If you currently own a working PowerBook G4 or an iMac G5, a brief check on your purchase receipt should reveal that your Mac is most likely more than 2 years old. The fact that its still working and serving your needs is great but you may be in for a surprise soon enough.
This article is more of a reminder and caution for PowerBook G4 and iMac G5 owners, than guide. Most commercially produced hard drives have a lifespan of about 2-3 years, on regular usage. Anything beyond that duration is a bonus and shouldn’t be taken lightly. Hopefully, you already have a prudent back up strategy in place otherwise, we suggest that you start one immediately after reading this article.
To ensure that you do not lose precious data from a sudden hard drive failure, its probably best to send your PowerBook G4 or iMac G5 in for a hard drive replacement and whilst you’re at it, consider upgrading the capacity of your Mac’s existing hard drive because hard drives have gotten a lot cheaper compared to the time when you first purchased your Mac.
If you heed this advice, its probably best to only send your Mac to an Authorised Apple Service Provider (ASP) to ensure that your Mac receives the care that it deserves.
On the other hand, you can use Mac OS X’s built-in Disk Utility application to check on the current the health of your hard drive.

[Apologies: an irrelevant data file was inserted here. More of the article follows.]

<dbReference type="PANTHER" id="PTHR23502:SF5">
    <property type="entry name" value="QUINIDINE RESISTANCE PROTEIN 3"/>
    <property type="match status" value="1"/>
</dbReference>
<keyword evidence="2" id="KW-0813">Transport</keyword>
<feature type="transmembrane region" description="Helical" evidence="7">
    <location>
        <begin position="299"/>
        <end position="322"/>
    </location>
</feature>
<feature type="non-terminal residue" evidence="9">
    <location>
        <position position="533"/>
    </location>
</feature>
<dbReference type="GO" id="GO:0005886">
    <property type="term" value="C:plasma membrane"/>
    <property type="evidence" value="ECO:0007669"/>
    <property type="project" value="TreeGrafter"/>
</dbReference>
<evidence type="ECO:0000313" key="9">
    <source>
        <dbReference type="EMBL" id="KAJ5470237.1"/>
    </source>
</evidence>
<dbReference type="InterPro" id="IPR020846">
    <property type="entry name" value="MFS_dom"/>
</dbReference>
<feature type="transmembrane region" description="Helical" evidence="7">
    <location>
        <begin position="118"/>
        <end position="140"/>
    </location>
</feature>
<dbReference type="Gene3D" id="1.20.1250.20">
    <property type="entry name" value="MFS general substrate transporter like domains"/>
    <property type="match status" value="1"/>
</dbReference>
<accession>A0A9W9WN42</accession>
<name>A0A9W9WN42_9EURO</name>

Disk Utility is an included application that comes with Mac OS X to manage your hard drive. One of the things it also does is, check the health of your hard drive. You can find and launch Disk Utility from inside your /Applications/Utilities/ folder.
Ensure that you have accessed the First Aid tab within Disk Utility, then select the hard drive you wish to check by clicking on it. To commit to a check, click on Verify Disk. You should quit all running applications before doing so, to facilitate a faster completion of the test. The duration taken to perform the test varies depending on the total capacity and speed of your hard drive.
If all’s well, the Disk Verification process should return an ‘ok’ message in green font. If however, it returns an alarming message decked out in red font, then its time for that last minute back up and dash to your local ASP to get the hard drive replaced. Before it completely fails and the data is no longer retrievable.
Most modern hard drives produced around the same time as the PowerBook G4 and iMac G5 come equipped with S.M.A.R.T sensors, or “Self-Monitoring Analysis and Reporting Technology” initially, developed by IBM. Functioning as a predictive failure analysis mechanism, S.M.A.R.T. analyses many of the mechanical attributes; over time, some failures can be predicted by detecting if the hard disk drive is moving out of tolerance. While the S.M.A.R.T. technology can detect upcoming issues, not all hard drive failures are predictable. S.M.A.R.T nevertheless, gives a good indication of a potential failure.
If your hard drive is in good condition your S.M.A.R.T status should return as “Verified”. For the paranoid, you can download and install a copy of Julian Mayer’sSMARTReporter menubar application that constantly displays the S.M.A.R.T status of your hard drive on your Mac’s menubar. Warning you of a potential hard drive failure before it occurs. Its also open source, so its free.
Remember… preventive maintenance is always better than screaming and tearing your hair out when things go really wrong.